Although studies have found no link between silicone implants and cancer or other serious illnesses, many women have other complications, including painful contracture of the breasts, scarring and rupture of the implants. There remains a lingering suspicion that, in a small group of women, silicone can prompt chronic fatigue symptoms.

Nonetheless, silicone implants are considered more natural in appearance and feel than saline-filled ones. In European countries, where they are widely available, they are the choice of 90% of patients who undergo cosmetic surgery.

Three of the panel’s nine voting members supported Mentor’s proposal after rejecting Inamed’s. They were Barbara Manno, a professor of psychiatry at Louisiana State University; Dr. Joseph LoCicero, chairman of surgery at the University of South Alabama; and Stephen Li, president of a Sarasota, Fla., medical devices company.

Li said he voted to approve the Mentor application because “they are two different devices.” He said he was impressed by Mentor’s failure rate of 1.4% and by a mechanical testing program the company had designed for its implants.

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“They say they can last 61 years,” Li said. “I don’t believe that, but even if they are off by a factor of four, that’s still 15 years.” He also praised Mentor’s presentation before the panel, describing it as informative and responsive to the panel’s concerns.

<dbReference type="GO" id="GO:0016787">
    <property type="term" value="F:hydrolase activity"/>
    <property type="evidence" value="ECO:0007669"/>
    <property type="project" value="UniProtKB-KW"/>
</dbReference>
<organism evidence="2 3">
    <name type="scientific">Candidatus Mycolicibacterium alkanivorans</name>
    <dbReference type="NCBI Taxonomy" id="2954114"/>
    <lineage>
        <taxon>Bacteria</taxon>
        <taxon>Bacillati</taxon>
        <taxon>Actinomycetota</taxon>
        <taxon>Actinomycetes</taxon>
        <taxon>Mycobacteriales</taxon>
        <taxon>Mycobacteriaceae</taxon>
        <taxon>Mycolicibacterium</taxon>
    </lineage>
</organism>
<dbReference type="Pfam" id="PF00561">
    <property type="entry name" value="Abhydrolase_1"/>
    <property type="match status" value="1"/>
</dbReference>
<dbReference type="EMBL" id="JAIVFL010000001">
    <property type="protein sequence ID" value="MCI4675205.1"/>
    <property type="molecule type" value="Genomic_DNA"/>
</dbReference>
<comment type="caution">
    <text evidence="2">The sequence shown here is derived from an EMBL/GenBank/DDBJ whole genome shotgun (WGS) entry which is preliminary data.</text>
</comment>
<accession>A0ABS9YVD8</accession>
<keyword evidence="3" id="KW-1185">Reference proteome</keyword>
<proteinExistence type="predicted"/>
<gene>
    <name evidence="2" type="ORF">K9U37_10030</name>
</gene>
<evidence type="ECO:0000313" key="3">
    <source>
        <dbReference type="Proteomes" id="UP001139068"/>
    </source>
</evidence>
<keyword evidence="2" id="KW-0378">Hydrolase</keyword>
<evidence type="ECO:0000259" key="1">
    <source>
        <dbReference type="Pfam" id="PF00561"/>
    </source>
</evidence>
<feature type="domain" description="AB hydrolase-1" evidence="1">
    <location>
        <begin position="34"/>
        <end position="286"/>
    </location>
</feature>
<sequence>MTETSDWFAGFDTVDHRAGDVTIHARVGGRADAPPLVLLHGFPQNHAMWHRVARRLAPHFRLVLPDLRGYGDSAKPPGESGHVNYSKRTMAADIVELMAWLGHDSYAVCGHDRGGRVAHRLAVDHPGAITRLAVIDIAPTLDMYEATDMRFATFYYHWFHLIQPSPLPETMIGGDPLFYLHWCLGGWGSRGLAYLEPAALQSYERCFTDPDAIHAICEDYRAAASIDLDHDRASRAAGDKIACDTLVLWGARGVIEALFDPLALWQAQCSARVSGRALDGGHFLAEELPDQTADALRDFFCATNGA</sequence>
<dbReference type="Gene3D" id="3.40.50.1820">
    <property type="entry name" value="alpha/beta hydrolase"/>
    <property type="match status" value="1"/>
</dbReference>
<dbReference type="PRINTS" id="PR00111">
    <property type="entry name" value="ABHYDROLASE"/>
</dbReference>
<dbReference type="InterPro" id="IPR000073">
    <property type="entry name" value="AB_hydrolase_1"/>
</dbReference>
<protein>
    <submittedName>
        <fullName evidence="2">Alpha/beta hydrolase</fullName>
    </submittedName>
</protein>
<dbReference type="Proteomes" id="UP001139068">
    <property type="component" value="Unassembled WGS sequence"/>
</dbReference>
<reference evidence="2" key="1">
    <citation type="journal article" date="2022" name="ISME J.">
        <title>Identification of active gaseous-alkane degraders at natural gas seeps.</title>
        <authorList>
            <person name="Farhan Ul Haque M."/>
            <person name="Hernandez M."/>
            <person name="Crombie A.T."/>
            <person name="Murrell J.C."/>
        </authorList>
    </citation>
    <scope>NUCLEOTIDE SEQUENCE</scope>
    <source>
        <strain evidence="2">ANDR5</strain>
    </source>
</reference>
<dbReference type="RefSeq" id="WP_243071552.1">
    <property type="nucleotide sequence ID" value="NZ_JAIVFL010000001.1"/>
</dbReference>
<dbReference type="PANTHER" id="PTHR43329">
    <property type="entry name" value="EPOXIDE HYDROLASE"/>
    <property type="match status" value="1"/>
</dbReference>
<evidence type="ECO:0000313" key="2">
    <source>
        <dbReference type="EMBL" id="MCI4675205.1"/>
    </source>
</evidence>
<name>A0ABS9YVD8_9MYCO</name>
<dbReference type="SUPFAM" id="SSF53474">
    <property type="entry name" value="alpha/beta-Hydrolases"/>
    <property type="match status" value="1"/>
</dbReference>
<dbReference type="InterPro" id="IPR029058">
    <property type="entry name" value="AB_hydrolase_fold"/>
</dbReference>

Indeed, Mentor appeared to have studied Inamed’s elaborate presentation and decided to put forward a low-key alternative.

However, an FDA staff analysis of data from Mentor’s clinical trials concluded that much of the information was of “limited value” in predicting whether implants would break after more than a few years in a woman’s body. The company recommends replacement of ruptured implants, meaning that women may have to undergo repeated surgery.

Panel member Dr. Amy E. Newburger, a Scarsdale, N.Y., dermatologist who voted against both companies’ products, said she simply did not have enough information to dispel doubts about their long-term safety.

“I don’t understand why this was presented now,” said Newburger, noting that the two companies’ clinical trials were designed to last 10 years.

By a 7-2 vote, the panel rejected a proposal for a special study on women who have symptoms indicating a reaction to silicone.

Opponents of silicone implants, while disappointed by Wednesday’s action, predicted that the FDA would have a difficult time approving either product, given the conflicting votes.

“Overall, there was a mixed message here, and it is confusing,” said Diana Zuckerman, president of the National Research Center for Women and Families. “This will make it hard for the FDA.”

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Regulators also might come to regard all the conditions attached to the Mentor approval as a less-than-resounding endorsement, she said -- a yellow light, not a green.

Less than two years ago, a previous FDA panel recommended approval of Inamed implants. But the agency decided not to follow the recommendation, opting to ask for more data.